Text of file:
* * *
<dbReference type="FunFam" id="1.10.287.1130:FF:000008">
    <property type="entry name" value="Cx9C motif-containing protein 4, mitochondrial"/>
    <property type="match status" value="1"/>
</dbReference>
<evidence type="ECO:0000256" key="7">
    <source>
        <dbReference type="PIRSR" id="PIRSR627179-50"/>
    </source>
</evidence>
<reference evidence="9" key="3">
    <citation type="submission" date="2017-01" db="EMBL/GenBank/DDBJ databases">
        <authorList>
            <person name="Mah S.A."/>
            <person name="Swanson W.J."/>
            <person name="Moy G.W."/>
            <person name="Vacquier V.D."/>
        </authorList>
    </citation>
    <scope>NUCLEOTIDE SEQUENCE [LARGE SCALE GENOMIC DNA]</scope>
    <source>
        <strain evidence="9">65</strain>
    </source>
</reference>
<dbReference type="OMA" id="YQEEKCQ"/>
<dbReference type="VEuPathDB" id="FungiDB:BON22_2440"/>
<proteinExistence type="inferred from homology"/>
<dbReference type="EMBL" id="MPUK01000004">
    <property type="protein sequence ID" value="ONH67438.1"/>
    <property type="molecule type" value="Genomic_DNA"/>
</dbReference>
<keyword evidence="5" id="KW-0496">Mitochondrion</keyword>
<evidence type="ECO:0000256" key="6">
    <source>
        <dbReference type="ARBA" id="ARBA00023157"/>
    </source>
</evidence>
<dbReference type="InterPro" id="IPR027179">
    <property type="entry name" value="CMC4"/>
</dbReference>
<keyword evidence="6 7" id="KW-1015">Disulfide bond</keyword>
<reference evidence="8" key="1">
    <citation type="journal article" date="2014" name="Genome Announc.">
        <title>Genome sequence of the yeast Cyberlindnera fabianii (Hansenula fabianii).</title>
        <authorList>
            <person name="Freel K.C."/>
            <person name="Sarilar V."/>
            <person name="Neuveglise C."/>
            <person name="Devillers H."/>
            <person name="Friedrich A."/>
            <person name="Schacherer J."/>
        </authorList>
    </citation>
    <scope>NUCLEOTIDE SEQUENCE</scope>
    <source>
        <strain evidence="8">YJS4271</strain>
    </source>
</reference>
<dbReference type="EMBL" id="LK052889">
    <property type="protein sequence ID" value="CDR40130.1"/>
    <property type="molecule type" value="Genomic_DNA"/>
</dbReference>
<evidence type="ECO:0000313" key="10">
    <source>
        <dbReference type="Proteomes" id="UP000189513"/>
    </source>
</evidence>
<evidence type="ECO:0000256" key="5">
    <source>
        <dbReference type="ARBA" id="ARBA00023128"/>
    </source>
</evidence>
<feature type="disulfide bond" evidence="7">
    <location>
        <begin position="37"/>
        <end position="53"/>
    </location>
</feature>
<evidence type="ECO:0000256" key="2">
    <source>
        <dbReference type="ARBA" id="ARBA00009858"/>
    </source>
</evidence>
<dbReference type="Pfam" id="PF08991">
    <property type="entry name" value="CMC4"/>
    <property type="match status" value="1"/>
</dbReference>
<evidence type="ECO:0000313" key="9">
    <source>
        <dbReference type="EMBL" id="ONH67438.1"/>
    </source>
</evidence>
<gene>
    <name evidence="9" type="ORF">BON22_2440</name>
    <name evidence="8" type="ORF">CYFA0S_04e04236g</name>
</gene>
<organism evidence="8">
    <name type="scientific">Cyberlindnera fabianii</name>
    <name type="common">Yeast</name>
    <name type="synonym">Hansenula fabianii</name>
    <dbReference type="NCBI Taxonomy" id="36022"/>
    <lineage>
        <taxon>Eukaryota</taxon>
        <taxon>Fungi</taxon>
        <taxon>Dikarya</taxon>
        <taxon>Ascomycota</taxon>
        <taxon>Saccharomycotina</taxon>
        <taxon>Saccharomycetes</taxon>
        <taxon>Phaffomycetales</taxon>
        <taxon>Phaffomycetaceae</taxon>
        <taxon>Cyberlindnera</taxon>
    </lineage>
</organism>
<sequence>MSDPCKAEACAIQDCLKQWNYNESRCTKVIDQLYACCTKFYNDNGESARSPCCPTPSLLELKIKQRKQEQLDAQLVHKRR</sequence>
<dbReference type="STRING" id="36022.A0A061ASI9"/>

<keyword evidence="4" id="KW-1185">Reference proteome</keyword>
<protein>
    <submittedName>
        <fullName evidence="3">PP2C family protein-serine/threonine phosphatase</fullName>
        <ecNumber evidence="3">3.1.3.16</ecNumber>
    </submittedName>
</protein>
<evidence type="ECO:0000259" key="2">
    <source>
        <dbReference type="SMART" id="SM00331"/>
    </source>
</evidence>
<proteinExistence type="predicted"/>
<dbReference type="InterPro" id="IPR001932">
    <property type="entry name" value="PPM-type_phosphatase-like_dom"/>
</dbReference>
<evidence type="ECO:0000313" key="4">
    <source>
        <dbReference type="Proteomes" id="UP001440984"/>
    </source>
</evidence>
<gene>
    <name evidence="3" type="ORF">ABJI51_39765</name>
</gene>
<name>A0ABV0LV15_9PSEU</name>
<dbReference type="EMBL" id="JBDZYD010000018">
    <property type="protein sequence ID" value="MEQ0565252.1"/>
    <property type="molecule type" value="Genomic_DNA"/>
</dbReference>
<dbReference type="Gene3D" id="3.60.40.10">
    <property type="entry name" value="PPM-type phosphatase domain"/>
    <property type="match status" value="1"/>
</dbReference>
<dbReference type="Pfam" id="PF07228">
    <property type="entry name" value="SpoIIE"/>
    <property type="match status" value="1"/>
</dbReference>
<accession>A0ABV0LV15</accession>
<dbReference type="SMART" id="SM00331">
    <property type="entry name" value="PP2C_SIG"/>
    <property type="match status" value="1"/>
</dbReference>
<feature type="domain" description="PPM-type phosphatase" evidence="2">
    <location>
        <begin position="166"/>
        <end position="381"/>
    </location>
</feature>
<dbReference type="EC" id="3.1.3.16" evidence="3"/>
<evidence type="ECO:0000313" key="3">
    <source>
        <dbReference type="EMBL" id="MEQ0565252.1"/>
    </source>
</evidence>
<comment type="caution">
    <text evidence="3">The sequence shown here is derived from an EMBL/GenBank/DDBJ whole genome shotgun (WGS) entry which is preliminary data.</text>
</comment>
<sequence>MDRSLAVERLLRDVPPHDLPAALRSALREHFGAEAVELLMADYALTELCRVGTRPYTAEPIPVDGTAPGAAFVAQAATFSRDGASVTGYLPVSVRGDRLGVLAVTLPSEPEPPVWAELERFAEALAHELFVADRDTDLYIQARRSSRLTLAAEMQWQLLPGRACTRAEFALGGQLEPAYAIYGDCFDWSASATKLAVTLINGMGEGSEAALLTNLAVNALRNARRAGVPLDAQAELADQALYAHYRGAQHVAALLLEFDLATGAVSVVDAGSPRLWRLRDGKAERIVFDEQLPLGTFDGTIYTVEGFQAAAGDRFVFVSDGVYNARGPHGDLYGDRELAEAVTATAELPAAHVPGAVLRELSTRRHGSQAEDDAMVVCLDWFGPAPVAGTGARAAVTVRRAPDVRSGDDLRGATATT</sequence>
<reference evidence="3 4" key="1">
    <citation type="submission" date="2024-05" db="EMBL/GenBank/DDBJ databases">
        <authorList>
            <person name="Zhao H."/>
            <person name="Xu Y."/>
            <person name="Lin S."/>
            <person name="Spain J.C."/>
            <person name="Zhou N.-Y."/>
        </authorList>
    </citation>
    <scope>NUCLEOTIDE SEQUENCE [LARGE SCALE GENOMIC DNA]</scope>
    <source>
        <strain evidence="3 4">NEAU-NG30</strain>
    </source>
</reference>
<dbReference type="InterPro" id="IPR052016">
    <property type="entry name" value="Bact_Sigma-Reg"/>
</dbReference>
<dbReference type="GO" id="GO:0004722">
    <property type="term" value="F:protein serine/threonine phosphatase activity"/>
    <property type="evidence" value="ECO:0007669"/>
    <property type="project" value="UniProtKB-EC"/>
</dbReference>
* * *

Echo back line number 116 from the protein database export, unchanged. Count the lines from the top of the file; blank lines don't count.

<protein>